From the Archives: “Return to Sender” by Hilary Vaughn Dobel

Don’t you remember
the day it froze,
nothing in the pantry
but oranges?
We broke the ice
crust on top of the
morning’s snow, ate it
in slices like bread.
Everything tastes
out of season now,
and there are hunched
little women outside,
scattering handfuls of blue
salt onto the street.
In another pastoral,
they are peasants
feeding geese, and you
would laugh at me
for writing this down.
My footsteps are louder
with you gone. If you
receive this in time,
come back.
I’ll be waiting by the stained
glass windows.

Originally published: Winter 2010

Fiction: “No Man’s Land” by Nancy Ford Dugan

“I had a dream I was sitting in a car in a mini mall and my tooth fell out. Unusual for me, right? As a city gal to be in a car, much less a mini mall? I was holding the tooth cupped in my hand in my lap. Then somehow I spotted a dental office in the mini mall, and the dental assistant slash receptionist was Laura Linney.”

Max chuckled on the phone. “Was she nice?”

“She was competent, maybe officious but appropriately so. She was in a cardigan.”

“Of course she was,” said Max.

She paused to suck iced tea through her straw. “In real life according to my dentist, I’ve outlived my fillings. I’m thinking maybe that triggered the dream.”

Should she move off medical topics? But then were dentists really medical? His e-mail said to call him since he had “sobering” health news. Who but Max says sobering?

They were dancing around the topic. He had a bombshell to deliver, and she wasn’t sure the etiquette.

He seemed chipper. Almost annoyingly so.

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Fiction: “I Dreamed I Saw Joe Hill Last Night” by S. Frederic Liss

April awoke to the hemming and hawing of an electric tooth brush whose battery was running low. The sound reminded her of the spinning top her daddy had given her for her third birthday, a top with airplanes which took off and landed as it jiggled along the pitted linoleum floor of their double wide. It had been her favorite toy until its spring snapped, its hand pump locked, and the airplanes froze in place like butterflies pinned to cardboard. Nothing lasts forever, her daddy said when he couldn’t fix it. To a three year old, everything lasted forever, especially daddies. Stretching, April knocked her book off the night table, Marilynn Robinson’s Housekeeping which she selected to read on her honeymoon because the cover art of gingham curtains flapping in an open window lured her into the darkness that lay within. The hemming and hawing stopped.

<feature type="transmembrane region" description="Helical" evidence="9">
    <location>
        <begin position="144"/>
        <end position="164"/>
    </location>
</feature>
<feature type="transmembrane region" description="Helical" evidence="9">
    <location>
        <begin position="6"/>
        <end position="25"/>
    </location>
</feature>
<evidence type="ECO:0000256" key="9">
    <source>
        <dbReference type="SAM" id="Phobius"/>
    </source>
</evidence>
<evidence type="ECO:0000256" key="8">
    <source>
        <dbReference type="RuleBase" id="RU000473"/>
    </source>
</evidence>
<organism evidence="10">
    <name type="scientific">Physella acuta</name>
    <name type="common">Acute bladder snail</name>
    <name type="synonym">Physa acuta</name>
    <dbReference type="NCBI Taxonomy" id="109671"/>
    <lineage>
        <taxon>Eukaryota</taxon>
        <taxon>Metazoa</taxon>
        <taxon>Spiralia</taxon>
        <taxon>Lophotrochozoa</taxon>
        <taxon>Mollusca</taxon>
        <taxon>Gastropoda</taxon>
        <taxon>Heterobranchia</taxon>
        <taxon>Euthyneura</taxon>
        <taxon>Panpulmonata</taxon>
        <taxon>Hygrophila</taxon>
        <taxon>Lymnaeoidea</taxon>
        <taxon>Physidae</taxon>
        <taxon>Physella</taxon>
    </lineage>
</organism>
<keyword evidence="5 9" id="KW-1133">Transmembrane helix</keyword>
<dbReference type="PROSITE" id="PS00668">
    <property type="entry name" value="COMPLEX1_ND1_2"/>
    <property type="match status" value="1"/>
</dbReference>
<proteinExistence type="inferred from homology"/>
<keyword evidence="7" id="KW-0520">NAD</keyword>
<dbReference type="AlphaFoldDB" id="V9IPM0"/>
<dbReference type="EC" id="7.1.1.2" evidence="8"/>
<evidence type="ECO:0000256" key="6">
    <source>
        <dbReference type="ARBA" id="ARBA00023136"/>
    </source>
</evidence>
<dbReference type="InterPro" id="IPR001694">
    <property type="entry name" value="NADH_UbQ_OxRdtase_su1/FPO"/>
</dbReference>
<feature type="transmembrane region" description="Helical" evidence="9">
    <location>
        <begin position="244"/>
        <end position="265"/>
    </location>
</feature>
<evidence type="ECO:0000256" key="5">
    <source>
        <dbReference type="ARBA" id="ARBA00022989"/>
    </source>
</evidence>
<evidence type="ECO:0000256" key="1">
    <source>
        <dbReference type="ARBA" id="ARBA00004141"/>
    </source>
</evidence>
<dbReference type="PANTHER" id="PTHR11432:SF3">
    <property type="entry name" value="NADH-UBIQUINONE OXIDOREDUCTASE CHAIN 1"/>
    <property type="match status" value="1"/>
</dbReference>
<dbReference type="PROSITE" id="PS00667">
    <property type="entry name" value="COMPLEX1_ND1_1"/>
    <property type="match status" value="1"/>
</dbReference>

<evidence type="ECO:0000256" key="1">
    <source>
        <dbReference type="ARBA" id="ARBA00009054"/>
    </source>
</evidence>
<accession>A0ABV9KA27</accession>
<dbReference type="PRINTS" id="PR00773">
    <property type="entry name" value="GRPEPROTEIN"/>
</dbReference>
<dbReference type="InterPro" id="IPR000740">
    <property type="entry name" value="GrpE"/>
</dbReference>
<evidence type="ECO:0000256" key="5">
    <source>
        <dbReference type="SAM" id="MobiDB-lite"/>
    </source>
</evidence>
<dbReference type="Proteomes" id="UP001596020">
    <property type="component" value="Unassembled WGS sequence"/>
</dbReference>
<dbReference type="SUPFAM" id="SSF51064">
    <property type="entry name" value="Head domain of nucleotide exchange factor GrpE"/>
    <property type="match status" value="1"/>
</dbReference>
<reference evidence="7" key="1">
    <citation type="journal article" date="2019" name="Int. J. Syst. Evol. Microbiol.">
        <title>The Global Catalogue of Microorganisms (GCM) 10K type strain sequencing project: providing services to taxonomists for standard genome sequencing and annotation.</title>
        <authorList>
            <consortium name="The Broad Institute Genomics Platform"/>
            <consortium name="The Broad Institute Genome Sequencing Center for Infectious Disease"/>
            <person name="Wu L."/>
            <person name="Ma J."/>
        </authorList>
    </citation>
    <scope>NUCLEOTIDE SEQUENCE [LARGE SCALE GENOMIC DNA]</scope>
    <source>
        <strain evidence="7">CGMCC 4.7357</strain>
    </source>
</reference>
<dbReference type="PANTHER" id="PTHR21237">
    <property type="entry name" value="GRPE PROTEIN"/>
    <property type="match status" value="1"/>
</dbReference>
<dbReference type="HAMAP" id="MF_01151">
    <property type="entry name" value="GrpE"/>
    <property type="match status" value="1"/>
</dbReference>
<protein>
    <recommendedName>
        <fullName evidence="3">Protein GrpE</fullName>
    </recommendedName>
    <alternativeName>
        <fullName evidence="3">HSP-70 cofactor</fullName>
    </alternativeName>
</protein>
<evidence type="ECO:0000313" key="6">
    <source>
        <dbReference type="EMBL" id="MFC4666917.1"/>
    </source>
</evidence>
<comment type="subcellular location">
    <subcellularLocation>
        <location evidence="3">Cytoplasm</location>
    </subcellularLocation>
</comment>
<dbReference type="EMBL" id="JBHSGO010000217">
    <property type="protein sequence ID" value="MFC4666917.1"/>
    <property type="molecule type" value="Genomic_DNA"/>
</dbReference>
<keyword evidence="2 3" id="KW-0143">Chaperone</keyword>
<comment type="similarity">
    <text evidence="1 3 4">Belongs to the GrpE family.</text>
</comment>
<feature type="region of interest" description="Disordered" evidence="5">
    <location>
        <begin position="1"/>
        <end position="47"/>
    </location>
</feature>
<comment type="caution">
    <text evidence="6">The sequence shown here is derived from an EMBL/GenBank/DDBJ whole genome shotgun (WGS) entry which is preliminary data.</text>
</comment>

“You did it, again.” Stan Hiller, her husband of less than twenty-four hours, shouted from the bathroom.

Again.  April had moved in with Stan the February before their wedding.  After waking three consecutive mornings to an open window, bitter cold, snow dunes on the bedroom floor, curlicues of frost on the mirror over the dresser, he designed an experiment to test the hypothesis that April opened the window in her sleep.  With the cloth belt of her bathrobe, he tied her wrists to the headboard of the bed.  On the window frame he nailed a ribbon of bells which would ring if the window were raised.  He set up a video camera with an eight hour recording capacity.  April joked she felt like a victim in a slasher movie, but the next morning they awoke to an open window, April still tethered to the bed.  If the bells had rung, neither had heard them.  For four hours the video camera recorded a closed window, then thirty seconds of static and four hours of an open window.  Maybe you’re the somnambulist, April said as Stan untied her.

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Poetry: “John or Not” by John Harper

John or Not

john, don’t scare myself
from the start; another bus comes by,
another day is loosened
by the hours, another decent
filet mignon gets eaten, another poem,
another airplane ride to the caribbean,
another plume out of the oven network of verbs,
another unused thing of anything,
thing of everything, another armada,
another nation drinking espresso, another mother
wrapping her son’s presents,
another future of his,
pressing his face to the future
he drives on in life for another face not his,
he thinks another life is coming for him,
before another death comes into the picture,
another depiction of his life
he keeps repeating, another life
he wants to be fullest—

John Harper is a graduate of the Writer’s Workshop at Iowa, and has published his poetry in literary journals like DIAGRAM, Mid-American Poetry Review, CutBank, Spinning Jenny and Zoland Poetry. He was a book finalist with Four Way Books, and has a chapbook called Peek-a-Boo Terrain.